risk modeling
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2022 ◽  
Vol 18 (1) ◽  
pp. 79-84
Anthanasios Sevdalis ◽  
Xiaoyan Deng ◽  
Dipankar Bandyopadhyay ◽  
Kandace P. McGuire

2022 ◽  
Vol 75 ◽  
pp. 102456
Peterson Owusu Junior ◽  
Aviral Kumar Tiwari ◽  
George Tweneboah ◽  
Emmanuel Asafo-Adjei

Victoria A. Metelskaya ◽  
Svetlana A. Shalnova ◽  
Elena B. Yarovaya ◽  
Vladimir A. Kutsenko ◽  
Sergey A. Boytsov ◽  

This study aimed to describe the dyslipidemia prevalence and pattern among adult populations from different regions (n = 13) of the Russian Federation (RF). Randomly selected samples (n = 22,258, aged 25–64) were studied according to the ESSE-RF protocol. Lipoprotein parameters were estimated by routine methods. Statistical analyses were performed using R software (v.3.5.1). The overall dyslipidemia prevalence was 76.1% (76.9/75.3% for men/women). In women, total cholesterol (TC) and low-density lipoprotein (LDL)-C levels gradually increased with age (from 4.72 to 5.93 and from 2.76 to 3.79 mmol/L, respectively); in men, they reached a maximum by 45–54 (5.55 and 3.55 mmol/L, respectively) and then decreased. No differences in high-density lipoprotein (HDL)-C in men of different ages were found, but slight decreases in HDL-C and apo AI were observed in women by 55–64 years. No pronounced associations between education and lipid levels in men were observed; higher-educated women showed significantly better lipoprotein profiles. Similar associations between lipids and income level were detected. Women from rural areas had higher TC and triglycerides than urban residents. Regardless of sex, rural residents had higher HDL-C and apo AI, and reduced apo B/apo AI. Conclusion: Information on the peculiarities of dyslipidemia prevalence and lipoprotein profile depending on sex, age, residential place, and socioeconomic status is useful for assessing the global ASCVD risk, and for risk modeling based on national data.

PLoS ONE ◽  
2022 ◽  
Vol 17 (1) ◽  
pp. e0262316
Xi Guo ◽  
Abhineet Gupta ◽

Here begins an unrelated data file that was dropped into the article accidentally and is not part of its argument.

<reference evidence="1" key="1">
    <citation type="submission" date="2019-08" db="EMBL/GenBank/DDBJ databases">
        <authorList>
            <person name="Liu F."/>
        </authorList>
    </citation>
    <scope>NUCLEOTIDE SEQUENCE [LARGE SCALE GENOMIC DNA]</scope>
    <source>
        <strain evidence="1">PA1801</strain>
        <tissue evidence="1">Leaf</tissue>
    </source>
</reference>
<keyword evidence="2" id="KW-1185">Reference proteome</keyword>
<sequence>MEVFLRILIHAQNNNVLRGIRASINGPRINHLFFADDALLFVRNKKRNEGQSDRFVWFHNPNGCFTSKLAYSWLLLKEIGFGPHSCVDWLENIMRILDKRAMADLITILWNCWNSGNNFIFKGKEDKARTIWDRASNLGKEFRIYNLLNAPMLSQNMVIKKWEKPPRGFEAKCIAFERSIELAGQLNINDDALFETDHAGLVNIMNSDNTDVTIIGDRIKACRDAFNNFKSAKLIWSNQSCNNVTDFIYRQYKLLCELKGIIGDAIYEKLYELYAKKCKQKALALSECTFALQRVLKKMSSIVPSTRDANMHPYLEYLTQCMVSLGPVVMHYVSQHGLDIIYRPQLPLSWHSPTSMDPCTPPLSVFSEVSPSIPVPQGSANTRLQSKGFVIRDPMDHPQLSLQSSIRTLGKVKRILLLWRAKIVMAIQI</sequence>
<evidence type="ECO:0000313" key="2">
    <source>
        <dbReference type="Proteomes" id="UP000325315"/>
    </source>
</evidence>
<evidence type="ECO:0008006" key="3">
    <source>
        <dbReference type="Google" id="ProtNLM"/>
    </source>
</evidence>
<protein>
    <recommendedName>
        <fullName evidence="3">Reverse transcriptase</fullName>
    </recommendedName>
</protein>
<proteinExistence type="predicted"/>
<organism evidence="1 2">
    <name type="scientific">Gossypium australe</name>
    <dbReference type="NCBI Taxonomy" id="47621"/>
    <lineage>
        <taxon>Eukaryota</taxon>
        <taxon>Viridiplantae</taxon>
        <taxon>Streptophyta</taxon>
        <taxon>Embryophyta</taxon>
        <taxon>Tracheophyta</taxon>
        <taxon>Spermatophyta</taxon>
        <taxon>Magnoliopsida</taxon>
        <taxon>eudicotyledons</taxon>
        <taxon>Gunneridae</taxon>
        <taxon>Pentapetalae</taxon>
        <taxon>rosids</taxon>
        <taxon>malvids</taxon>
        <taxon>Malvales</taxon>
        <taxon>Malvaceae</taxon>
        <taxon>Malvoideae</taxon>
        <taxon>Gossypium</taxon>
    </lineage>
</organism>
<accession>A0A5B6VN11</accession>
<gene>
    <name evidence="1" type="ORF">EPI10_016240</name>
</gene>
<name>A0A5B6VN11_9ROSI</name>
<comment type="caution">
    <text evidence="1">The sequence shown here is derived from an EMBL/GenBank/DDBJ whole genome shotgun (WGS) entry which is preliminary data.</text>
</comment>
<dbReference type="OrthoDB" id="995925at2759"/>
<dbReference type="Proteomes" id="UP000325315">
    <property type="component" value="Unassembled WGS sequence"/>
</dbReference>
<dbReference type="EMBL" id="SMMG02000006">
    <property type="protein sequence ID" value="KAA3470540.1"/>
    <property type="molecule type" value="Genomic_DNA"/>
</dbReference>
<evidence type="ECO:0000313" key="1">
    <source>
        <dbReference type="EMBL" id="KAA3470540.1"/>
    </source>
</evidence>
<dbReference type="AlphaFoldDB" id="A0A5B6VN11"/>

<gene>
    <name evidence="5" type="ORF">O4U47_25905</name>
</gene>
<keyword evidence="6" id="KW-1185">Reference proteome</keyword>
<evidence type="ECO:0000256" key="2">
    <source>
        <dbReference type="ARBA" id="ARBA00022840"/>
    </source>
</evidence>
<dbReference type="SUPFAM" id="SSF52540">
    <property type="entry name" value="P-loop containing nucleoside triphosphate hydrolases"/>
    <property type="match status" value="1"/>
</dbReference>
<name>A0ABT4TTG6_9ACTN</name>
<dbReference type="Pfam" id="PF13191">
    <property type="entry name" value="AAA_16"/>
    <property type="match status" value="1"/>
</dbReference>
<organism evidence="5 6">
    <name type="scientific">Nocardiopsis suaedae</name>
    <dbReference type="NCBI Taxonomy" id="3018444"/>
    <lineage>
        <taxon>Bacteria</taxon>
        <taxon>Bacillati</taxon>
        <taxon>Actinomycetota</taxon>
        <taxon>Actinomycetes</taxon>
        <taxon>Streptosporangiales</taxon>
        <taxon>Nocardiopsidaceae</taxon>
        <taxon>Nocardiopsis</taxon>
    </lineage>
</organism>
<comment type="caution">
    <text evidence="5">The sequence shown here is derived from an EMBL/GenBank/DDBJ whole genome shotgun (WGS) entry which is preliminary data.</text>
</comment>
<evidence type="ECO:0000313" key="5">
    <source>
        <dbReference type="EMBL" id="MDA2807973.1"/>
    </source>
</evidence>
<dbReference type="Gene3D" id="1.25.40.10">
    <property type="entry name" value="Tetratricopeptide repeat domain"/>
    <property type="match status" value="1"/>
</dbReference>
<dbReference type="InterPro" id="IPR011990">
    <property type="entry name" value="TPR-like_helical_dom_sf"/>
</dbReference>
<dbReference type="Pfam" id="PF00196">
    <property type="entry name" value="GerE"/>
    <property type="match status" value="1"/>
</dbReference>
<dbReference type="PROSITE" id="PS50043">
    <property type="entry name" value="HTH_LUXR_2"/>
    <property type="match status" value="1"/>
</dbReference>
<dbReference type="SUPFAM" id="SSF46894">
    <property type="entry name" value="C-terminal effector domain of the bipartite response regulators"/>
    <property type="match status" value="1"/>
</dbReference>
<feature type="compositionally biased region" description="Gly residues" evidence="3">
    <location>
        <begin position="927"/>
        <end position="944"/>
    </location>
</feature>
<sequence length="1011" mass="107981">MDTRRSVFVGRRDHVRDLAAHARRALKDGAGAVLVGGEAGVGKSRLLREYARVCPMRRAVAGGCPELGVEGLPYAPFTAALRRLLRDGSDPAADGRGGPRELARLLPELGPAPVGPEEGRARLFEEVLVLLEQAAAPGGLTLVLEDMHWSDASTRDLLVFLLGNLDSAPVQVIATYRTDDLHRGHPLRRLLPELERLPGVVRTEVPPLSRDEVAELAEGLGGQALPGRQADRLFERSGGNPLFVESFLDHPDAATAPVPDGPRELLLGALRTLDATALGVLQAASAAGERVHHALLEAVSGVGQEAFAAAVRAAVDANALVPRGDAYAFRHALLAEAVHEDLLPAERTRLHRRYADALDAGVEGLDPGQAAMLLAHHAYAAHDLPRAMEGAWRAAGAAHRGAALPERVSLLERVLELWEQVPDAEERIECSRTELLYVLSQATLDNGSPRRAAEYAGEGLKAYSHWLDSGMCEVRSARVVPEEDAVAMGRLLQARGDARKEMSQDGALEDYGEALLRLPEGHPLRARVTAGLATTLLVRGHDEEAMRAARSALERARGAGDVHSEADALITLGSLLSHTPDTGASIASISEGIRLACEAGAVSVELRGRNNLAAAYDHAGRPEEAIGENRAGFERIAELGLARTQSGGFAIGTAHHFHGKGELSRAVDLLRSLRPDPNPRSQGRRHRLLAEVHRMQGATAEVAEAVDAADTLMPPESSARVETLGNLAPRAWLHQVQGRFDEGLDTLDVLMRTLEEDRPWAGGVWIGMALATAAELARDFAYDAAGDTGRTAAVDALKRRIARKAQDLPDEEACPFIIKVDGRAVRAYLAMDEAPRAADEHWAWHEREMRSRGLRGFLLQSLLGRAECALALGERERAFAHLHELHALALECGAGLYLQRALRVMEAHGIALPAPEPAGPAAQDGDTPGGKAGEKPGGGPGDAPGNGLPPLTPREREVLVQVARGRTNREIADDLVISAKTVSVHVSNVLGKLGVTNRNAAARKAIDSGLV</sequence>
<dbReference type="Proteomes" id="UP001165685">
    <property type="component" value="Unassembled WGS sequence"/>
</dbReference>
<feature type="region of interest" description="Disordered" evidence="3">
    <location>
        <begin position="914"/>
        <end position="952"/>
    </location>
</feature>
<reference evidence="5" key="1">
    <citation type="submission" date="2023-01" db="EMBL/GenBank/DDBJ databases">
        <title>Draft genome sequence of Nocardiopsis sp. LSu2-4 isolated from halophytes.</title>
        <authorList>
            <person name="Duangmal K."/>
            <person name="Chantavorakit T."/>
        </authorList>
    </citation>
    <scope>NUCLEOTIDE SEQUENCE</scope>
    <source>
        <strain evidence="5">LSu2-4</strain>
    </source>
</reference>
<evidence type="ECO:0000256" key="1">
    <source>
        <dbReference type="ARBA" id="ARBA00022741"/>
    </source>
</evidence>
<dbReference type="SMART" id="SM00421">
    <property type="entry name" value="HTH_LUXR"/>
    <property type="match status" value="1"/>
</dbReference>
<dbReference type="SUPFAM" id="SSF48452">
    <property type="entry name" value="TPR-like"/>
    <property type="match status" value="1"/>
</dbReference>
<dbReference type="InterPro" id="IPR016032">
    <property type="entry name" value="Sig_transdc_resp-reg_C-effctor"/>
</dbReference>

Anand Sampat ◽  
Chengwei Zhai

The COVID-19 pandemic has drastically shifted the way people work. While many businesses can operate remotely, a large number of jobs can only be performed on-site. Moreover as businesses create plans for bringing workers back on-site, they are in need of tools to assess the risk of COVID-19 for their employees in the workplaces. This study aims to fill the gap in risk modeling of COVID-19 outbreaks in facilities like offices and warehouses. We propose a simulation-based stochastic contact network model to assess the cumulative incidence in workplaces. First-generation cases are introduced as a Bernoulli random variable using the local daily new case rate as the success rate. Contact networks are established through randomly sampled daily contacts for each of the first-generation cases and successful transmissions are established based on a randomized secondary attack rate (SAR). Modification factors are provided for SAR based on changes in airflow, speaking volume, and speaking activity within a facility. Control measures such as mask wearing are incorporated through modifications in SAR. We validated the model by comparing the distribution of cumulative incidence in model simulations against real-world outbreaks in workplaces and nursing homes. The comparisons support the model’s validity for estimating cumulative incidences for short forecasting periods of up to 15 days. We believe that the current study presents an effective tool for providing short-term forecasts of COVID-19 cases for workplaces and for quantifying the effectiveness of various control measures. The open source model code is made available at github.com/abhineetgupta/covid-workplace-risk.